Ring of fire

LIHUE — In December, a brush fire in Anahola got dangerously close to homes, forcing evacuations.

In March, a wildfire burned through 200 acres of Kokee.

In April, more than 100 acres were scorched in Koloa.

In July, smoke from a brush fire behind the Lihue Airport caused flight delays and missed flights due to traffic backups.

Soon after, a brush fire near the Aloha Beach Hotel in Wailua temporarily shut down Kuhio Highway while firefighters battled to get the blaze under control.

In total, there have been more than 100 brush fires since December that investigators suspect may have been intentionally set, according to Lt. Kenneth Cummings of the Kauai Police Department.

With no firm leads, public safety officials are now asking for the public’s help. And they are offering a $5,000 reward.

The CrimeStoppers program offers cash rewards to anyone furnishing anonymous information that leads to an arrest or conviction. The $5,000 reward being offered is for tips that help find the serial arsonist.

“We’re asking the public to keep their eyes and ears open,” Fire Chief Robert Westerman said.

What investigators know so far:

The fires initially appeared clustered in the Anahola area.

“They came in rapid succession, very suspicious,” especially given the time of year, Westerman said. Another clue: some of the sites had multiple ignition points.

At first, the fires were in areas where people were dumping garbage, making it difficult to find any evidence left behind, according to Fire Prevention Capt. Daryl Date. But the fires have since spread around the island.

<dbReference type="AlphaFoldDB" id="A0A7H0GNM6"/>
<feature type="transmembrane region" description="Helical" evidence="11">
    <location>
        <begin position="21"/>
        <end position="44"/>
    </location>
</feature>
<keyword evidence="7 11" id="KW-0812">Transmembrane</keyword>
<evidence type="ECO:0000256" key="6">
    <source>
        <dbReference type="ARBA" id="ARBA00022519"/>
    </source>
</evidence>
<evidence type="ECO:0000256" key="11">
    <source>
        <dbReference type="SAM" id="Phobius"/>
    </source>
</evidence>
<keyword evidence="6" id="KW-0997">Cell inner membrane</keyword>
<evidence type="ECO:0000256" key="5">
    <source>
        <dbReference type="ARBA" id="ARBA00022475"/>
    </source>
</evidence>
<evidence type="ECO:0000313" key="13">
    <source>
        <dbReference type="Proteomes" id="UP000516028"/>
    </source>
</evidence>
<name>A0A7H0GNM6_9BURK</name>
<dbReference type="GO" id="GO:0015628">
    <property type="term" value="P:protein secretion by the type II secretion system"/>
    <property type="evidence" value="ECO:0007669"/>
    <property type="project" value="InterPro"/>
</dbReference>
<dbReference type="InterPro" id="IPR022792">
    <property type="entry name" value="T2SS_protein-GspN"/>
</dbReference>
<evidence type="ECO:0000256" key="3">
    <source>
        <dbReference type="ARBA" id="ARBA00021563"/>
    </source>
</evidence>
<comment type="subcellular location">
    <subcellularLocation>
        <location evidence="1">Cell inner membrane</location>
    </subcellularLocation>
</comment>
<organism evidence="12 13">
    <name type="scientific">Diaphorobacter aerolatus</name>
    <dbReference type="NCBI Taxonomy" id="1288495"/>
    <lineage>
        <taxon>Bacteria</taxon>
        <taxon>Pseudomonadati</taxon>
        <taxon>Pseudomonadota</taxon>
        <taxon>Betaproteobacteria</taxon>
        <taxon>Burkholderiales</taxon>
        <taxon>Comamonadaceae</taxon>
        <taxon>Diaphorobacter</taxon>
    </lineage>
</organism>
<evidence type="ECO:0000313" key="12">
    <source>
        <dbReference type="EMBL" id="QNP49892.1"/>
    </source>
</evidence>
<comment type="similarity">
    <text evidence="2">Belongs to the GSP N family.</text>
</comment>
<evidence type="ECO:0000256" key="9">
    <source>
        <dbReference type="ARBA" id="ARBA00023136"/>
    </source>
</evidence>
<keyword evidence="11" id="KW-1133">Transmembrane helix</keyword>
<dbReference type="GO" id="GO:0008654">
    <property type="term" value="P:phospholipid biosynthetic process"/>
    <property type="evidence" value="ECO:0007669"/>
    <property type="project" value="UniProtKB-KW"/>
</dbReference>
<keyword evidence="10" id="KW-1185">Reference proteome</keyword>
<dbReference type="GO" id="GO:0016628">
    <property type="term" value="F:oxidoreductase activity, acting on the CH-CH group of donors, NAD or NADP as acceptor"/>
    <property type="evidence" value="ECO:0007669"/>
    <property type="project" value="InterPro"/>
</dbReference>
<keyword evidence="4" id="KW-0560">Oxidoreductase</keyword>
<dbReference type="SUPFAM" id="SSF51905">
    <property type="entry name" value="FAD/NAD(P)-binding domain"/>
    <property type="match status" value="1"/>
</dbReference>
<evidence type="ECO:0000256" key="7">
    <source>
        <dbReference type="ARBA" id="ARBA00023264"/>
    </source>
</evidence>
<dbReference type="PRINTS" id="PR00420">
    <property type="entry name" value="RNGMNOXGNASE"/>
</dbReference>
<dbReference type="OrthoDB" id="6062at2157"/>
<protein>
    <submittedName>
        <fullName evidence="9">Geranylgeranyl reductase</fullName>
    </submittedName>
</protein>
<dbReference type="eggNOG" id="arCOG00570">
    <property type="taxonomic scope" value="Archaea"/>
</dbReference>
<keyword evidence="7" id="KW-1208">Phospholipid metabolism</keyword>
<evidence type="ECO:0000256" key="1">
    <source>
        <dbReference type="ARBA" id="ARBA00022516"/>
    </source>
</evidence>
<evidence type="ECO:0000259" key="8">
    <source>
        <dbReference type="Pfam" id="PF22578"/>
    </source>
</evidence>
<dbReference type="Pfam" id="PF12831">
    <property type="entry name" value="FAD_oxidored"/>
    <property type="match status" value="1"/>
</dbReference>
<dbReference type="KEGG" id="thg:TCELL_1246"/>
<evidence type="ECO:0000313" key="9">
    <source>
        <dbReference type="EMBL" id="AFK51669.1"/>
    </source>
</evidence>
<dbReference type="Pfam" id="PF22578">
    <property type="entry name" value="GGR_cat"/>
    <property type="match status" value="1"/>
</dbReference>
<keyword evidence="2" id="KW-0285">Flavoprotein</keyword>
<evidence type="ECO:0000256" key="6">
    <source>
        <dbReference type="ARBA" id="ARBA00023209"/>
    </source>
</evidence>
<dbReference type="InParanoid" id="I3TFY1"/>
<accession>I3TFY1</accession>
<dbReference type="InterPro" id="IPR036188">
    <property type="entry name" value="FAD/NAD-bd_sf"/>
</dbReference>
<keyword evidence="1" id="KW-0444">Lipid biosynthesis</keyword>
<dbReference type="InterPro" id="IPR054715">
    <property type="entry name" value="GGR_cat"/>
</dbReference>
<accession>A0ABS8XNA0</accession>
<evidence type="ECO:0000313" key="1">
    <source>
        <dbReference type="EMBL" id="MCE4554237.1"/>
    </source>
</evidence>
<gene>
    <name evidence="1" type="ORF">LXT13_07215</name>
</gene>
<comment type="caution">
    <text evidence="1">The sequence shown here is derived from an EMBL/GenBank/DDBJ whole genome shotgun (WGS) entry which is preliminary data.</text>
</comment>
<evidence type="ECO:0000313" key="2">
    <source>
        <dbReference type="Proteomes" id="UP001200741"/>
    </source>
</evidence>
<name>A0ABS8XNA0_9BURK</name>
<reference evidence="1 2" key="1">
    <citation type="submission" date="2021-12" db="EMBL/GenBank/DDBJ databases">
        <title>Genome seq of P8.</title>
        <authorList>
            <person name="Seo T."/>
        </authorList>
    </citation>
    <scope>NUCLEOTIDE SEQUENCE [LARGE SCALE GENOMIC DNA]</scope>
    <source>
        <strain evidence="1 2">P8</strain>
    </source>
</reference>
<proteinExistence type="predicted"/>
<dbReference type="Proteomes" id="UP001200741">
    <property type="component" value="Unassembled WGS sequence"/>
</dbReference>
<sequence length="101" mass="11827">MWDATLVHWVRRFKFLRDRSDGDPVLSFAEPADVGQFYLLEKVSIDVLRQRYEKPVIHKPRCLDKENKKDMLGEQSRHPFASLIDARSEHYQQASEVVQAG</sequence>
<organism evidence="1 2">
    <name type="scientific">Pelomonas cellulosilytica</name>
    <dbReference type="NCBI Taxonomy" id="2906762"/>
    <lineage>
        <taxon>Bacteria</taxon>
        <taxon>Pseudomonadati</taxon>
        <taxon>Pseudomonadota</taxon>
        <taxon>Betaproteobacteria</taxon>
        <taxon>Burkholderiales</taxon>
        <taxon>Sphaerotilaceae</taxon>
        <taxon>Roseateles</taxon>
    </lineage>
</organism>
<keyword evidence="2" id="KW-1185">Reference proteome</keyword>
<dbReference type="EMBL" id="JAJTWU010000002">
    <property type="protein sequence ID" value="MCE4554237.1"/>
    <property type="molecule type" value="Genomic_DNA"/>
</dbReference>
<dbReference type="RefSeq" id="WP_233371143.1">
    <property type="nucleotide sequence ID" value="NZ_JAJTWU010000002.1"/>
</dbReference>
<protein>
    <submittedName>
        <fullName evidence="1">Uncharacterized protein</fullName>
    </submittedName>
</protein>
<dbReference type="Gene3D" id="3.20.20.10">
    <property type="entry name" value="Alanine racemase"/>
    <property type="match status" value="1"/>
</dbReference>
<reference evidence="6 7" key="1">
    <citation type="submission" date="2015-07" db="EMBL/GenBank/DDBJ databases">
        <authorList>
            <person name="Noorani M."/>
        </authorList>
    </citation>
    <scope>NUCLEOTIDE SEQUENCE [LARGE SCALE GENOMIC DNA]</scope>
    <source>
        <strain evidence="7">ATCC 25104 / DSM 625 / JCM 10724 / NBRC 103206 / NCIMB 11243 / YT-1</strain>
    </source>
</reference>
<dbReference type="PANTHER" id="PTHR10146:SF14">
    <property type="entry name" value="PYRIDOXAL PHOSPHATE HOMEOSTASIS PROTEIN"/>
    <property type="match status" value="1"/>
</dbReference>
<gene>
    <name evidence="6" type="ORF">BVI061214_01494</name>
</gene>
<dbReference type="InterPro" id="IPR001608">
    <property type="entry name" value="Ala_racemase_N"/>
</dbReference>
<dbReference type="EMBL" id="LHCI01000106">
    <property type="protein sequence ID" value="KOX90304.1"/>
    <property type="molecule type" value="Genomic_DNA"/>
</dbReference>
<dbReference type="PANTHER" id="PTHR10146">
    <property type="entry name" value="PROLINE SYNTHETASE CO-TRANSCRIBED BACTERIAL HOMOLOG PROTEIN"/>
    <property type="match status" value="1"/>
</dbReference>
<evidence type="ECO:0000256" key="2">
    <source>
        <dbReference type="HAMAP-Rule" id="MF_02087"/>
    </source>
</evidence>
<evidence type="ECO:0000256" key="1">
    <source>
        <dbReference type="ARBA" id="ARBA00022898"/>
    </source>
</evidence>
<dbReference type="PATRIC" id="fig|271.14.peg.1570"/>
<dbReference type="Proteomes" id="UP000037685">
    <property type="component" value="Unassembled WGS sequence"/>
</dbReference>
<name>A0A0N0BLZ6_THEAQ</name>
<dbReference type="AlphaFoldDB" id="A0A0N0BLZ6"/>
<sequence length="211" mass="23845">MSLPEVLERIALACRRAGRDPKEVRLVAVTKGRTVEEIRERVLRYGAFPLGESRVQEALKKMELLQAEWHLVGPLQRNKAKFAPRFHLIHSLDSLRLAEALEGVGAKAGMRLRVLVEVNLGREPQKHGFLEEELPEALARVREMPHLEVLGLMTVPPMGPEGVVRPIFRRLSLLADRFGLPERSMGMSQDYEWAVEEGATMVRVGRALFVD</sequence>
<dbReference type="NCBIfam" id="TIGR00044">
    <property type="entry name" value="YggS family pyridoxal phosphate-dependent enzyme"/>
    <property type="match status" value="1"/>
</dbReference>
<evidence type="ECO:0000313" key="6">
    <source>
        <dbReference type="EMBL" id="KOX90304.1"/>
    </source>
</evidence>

Investigators suspect there is likely more than one person setting the fires, which lately have been concentrated on the Eastside near the Lihue area. The fires have been mostly set at night, or early in the morning.

“We have several possible suspects,” Cummings said.

But gathering enough evidence to make an arrest is difficult, which is why investigators are asking for the public’s help.

Adding to the difficulty of finding the persons or people responsible is that most of the brush fires have been set in unpopulated areas.

“So that is where community input becomes necessary in these crimes,” Date said.

Fortunately, the damage thus far has been limited. The only structure that has caught on fire has been a shed in Anahola.

But, “It’s a strain on the resources,” the fire chief said. “We have to realign people around the island” to make sure the fire department is able to respond if an emergency breaks out elsewhere.

CrimeStoppers manager Lt. Mark Ozaki said that although the fires have not caused much damage in monetary terms, they are still dangerous.

“We are concerned this will get someone caught up in the fire someday, and we worry about the firefighters’ safety,” Ozaki said. “A brush fire can turn into a structure fire in a moment.”

Anyone with information is encouraged to call Crime Stoppers at 808-246-8300. Tips may be left anonymously Monday through Friday from 7:45 a.m. to 4:30 p.m. Tipsters may also call Lt. Mark Ozaki at 808-241-1688.


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